latest incident of violence in the region.
Farmers and loggers set fire to houses in the reserve located in the town of Manicore, in Amazonas state.
Earlier, members of another tribe - the Tenharim - sought refuge in a nearby military base.
Townspeople in the region say members of the indigenous group abducted three contractors over a week ago.
The three men were last seen near the reserve, in the town of Humaita.
Local groups want police to carry out a full search of indigenous lands.
Tensions between non-indigenous residents of the two towns in Amazonas state and indigenous people have been running high since a Tenharim leader was found murdered.
Some residents believe the Tenharim may be holding the three missing men in retaliation for the killing of their leader.Buildings burned
Earlier in the week, non-indigenous locals burned down buildings and clashed with police.
On Wednesday, about 3,000 Humaita residents protested against what they see as the slow speed of the investigation into the disappearance of the contractors.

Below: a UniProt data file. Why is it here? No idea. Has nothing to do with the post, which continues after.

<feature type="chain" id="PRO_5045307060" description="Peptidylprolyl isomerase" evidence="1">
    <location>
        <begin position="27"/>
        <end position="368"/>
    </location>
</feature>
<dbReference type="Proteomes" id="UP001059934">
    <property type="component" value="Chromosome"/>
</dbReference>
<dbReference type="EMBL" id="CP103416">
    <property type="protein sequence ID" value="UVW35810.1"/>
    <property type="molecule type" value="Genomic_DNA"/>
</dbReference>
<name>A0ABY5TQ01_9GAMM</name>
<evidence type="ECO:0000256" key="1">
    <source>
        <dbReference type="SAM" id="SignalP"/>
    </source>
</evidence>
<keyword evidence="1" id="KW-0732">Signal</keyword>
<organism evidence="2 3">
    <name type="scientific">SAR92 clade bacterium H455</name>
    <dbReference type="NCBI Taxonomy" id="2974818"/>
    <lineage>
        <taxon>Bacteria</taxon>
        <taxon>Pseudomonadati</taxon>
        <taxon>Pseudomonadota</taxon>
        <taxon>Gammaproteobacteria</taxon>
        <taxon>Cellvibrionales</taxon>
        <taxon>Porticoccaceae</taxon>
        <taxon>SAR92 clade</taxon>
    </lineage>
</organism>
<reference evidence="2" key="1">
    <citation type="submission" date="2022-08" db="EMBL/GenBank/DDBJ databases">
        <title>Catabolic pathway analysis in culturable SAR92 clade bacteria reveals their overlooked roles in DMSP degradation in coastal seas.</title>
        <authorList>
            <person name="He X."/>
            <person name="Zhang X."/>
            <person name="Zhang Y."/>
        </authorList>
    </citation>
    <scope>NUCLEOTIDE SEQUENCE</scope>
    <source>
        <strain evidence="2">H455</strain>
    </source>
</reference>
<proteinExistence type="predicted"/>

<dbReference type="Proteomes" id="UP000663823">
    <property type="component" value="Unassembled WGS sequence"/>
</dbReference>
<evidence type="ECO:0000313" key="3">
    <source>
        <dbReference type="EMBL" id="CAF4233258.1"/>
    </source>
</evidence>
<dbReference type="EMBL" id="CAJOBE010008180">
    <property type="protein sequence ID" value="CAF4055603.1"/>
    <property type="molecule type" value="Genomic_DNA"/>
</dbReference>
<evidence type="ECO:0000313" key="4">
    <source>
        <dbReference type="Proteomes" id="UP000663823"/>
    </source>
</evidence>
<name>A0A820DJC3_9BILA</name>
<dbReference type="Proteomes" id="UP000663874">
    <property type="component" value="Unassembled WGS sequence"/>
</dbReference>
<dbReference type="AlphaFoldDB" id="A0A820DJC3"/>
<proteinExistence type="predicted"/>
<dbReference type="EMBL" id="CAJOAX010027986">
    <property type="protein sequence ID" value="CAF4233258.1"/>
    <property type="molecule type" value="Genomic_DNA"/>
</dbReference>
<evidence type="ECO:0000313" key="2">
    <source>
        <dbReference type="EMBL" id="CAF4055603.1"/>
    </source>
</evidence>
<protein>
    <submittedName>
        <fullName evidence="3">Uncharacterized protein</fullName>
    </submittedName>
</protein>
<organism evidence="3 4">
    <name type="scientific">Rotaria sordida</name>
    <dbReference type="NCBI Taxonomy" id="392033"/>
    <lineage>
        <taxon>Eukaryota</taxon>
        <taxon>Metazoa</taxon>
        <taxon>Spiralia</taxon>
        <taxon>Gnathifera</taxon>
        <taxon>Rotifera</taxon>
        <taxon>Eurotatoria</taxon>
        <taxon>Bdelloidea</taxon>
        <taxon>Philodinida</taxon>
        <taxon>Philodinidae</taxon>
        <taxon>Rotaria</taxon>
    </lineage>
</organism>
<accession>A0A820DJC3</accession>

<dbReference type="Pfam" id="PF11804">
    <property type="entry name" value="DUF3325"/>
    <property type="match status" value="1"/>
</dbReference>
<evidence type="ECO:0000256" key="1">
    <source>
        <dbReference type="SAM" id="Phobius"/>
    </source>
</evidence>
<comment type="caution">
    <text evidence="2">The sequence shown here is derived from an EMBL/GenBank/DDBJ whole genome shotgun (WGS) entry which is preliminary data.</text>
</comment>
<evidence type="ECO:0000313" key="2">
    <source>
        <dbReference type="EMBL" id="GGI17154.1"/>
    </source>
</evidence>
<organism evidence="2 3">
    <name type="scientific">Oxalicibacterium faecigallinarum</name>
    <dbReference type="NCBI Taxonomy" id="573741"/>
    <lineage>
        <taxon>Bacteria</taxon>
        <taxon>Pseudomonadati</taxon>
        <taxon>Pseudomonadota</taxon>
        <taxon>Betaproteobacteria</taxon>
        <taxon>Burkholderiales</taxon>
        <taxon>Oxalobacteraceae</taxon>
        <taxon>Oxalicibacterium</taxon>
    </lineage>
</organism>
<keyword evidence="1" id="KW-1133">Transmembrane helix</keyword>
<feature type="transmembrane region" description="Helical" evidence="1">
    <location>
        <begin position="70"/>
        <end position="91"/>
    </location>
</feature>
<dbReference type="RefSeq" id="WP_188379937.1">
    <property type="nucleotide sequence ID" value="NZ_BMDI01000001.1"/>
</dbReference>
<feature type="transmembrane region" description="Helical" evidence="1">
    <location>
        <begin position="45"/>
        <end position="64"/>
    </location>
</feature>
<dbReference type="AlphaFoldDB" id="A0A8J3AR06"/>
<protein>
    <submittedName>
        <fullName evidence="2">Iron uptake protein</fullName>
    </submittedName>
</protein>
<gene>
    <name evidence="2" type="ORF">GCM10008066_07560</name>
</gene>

They occupied the offices of the government's Indian affairs office, Funai, for hours, eventually setting it alight.
Others burned cars and a boat used to ferry the Tenharim from their reserve to the town.
A health care centre for the tribe also went up in flames.
About 120 military police officers tried to restore order. Riot police were sent to Humaita and the local police commander has requested further reinforcements.
Clashes between indigenous groups and non-indigenous locals are
not uncommon in Brazil as they are often in conflict over land,
logging and mining rights.
There is a
single bullet-hole in a banister on the second floor of the
municipal palace in the southern Mexican city of San Cristobal
de las Casas.
It is all that remains of events on New Year's Day 1994, when armed rebels stormed the building and caught the colonial city off guard.
But it was not just the mayor's office that was taken by surprise. The military and the federal government were, too.
There had been rumours for some weeks that the disparate indigenous groups in the region had been organising to form a rebel army.
Now, in a matter of hours, the EZLN, better known as the Zapatistas, took control of much of the southern state of Chiapas.